The bulk content of chemical elements was determined by quantitative spectral method in Bronnitskaya geological and geochemical expedition.

The cation content analysis of water samples and mobile forms of chemical elements in soils were done by the atomic-absorption method using the spectrophotometer Hitachi 180 (Japan). The content of sodium, potassium, calcium, and manganese were defined without background correction, and the content of Fe, Mn, Ni, Cr, Co, Zn, Pb, Cd, Mo  were defined with correction based on the Zeeman effect. For analysis of mobile forms of elements in soils and bottom sediments 1N (2N) HCl was used as the extraction agent. Water-soluble, exchangeable and amorphous forms of elements passes are extracted in this way, and also, in part, organic-mineral connections. 

III. Results and discussion

Background content of trace elements in the beach sediments

Average contents of trace elements in the beach sediments change significantly along the coastal zone of the Caspian sea. The coast of Azerbaijan is characterized by a high geochemical background in comparison with the Russian coast of the Caspian sea (Table 1).

Minimal values of elements are observed in the beach sediments of the Turali key site [1], that folded by the material of Sulak river, with the participation of scattered Terek material (hornblende, pyroxene, mica).

The deposits of the modern barrier beach of the Turali site (Fig.1) are depleted in most elements in comparison to Clark [24], except for Sr that is participating in the evaporatortive concentration in the steppe and desert landscapes.

When moving to the south in areas of Apsheron and Kura there is a slight increase in the content of chemical elements, which is associated with erosion of the deluvial sediments of the Caucasus mountains with a predominance of augite, epidote, micas, pyroxenes, in co-organizing the contents of Sr, Pb, Co, Cu and Ni exceed the Clark values.

The contents of almost all trace elements (except Sr) show the maximal values in the beach sediments of Lankaran key site, due to their high content in mafic minerals (augite and titan-augite, ilmenite, magnetite, etc.) in the deluvial sediments of the Talish mountains [1].

Table 1.  Average contents of trace elements in the beach sediments of West coast of the Caspian sea (mg/kg)

1-bulk content, 2- mobile forms (2нHCl).

1 – Clark of the element in the earth's crust; 2- the average content of chemical elements in sandstones.


The beach sediments of Turali key site are depleted in Fe, V and Cr in comparison with the average content of chemical elements in sandstones [23]. The contents of Co, Ni, Zn, Pb, Sr are higher than the average content in the sandstones. In the beach sediments of  other key sites the background content of elements are above the average contents in the sandstones, while the Sr content is more in 38-74 times, Ni ‒ 20-51 times, and Co ‒ 100 - 250 times.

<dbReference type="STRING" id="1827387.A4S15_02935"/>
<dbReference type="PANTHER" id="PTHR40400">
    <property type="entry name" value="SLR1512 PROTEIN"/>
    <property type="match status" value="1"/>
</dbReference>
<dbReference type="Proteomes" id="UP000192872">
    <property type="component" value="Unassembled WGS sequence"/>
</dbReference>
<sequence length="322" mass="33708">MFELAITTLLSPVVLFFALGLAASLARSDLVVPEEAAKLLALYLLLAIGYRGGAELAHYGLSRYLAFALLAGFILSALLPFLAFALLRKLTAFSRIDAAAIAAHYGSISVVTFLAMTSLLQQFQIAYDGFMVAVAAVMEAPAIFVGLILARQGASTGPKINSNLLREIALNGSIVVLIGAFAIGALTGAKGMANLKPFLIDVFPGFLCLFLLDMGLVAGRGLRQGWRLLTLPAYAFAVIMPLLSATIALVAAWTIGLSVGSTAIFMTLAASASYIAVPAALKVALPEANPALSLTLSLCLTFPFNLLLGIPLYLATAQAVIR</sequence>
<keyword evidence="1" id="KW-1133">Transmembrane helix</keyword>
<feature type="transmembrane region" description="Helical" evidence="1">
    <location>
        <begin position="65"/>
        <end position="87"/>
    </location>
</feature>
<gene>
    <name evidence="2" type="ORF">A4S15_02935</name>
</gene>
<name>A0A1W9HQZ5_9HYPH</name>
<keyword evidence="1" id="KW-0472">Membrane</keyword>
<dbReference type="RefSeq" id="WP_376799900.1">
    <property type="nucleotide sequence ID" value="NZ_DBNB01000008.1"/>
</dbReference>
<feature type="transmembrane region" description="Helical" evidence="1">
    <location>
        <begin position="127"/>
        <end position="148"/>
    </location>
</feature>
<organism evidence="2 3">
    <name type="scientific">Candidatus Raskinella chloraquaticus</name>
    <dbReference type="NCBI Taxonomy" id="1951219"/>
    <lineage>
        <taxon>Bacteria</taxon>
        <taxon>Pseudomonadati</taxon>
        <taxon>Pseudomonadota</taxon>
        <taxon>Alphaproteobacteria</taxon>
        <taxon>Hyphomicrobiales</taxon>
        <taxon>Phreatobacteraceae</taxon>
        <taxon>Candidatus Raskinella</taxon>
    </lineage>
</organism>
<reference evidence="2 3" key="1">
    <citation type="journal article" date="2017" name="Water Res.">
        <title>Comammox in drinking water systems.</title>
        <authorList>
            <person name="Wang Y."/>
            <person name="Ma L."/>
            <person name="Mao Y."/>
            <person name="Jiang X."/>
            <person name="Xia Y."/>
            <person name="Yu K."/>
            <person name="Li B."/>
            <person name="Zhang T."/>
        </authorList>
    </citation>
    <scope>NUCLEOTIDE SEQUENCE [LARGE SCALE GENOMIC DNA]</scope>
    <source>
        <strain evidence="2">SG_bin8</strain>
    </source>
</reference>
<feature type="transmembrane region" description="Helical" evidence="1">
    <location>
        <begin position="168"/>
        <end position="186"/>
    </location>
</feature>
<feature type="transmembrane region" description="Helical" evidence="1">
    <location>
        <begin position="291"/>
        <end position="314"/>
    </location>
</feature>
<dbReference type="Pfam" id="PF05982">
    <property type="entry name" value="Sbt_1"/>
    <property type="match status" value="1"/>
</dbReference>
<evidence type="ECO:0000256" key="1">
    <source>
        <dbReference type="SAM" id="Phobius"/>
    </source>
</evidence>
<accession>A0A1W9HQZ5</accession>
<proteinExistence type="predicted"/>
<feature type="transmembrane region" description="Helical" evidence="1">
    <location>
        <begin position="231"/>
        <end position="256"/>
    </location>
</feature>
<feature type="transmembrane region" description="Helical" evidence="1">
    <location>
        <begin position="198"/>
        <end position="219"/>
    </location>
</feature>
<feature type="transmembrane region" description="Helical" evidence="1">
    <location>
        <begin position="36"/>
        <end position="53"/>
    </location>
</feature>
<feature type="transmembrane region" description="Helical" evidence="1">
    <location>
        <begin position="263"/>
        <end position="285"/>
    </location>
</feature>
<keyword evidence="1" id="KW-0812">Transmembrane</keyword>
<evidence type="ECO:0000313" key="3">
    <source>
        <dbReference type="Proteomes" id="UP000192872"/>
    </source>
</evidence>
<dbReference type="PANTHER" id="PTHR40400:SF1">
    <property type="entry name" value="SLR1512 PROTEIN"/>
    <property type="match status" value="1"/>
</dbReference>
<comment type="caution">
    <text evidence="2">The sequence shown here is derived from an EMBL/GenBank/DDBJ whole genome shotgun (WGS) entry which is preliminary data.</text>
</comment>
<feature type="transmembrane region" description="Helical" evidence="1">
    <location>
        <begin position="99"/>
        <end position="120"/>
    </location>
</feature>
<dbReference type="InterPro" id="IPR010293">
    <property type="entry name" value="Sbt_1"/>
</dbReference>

Thus, the average contents of most trace elements in the beach sediments of the coastal zone generally increase in the direction from the North to the South. The high content of Sr in the sediments of Turali and Kura key sites is due to the evaporative concentration and a large proportion of shell detritus. Sometimes it exceeds 1100 mg/kg, which is 3-4 times higher than the Clark value and its content in coastal sediments of the Lankaran key site is only 763,4 mg/kg, which is associated with a predominance of pebble material.

Fig. 3.4 Geochemical spectra of beach sediments along the Western coast of the Caspian sea

(CC- Clark of concentration; CS - Clark of scattering)


Oxidative alkaline environment in beach sediments determines the low mobility of many cationogenic elements in soils and waters (Fig.2).

The portion of mobile forms of chemical elements does not exceed 40% in these sediments in different parts of the west coast. The portion of mobile forms of Zn (up to 67%), Cu and Ni (27 %) increases in the sediments of the Lenkoran lowland that is associated apparently with the increase in the proportion of organo-mineral complexes of these elements in the soils of variable-humid subtropics.

Thus, the migration and accumulation of chemical elements in the coastal zone occur in different geochemical background, which is determined by lithological and geochemical specialization of supply provinces.


Radial geochemical differentiation of coastal landscapes

Sea-level rise caused the transformation of migration flows. Landscape-geochemical processes in the marsh-lagoon landscapes led to the redistribution of chemical elements in coastal soils with the accumulation of certain associations of elements on geochemical barriers.

The geochemical transformation of coastal soils is related to a complex combination of landscape-geochemical processes, such as sulfidogenesis, gleyzation, iron accumulation (ferrugination), accumulation of humus and peat, halogenesis, and changes in redox conditions [11,12].


Fig. 2. The forms of chemical elements in the beach sediments of the west coast of the Caspian sea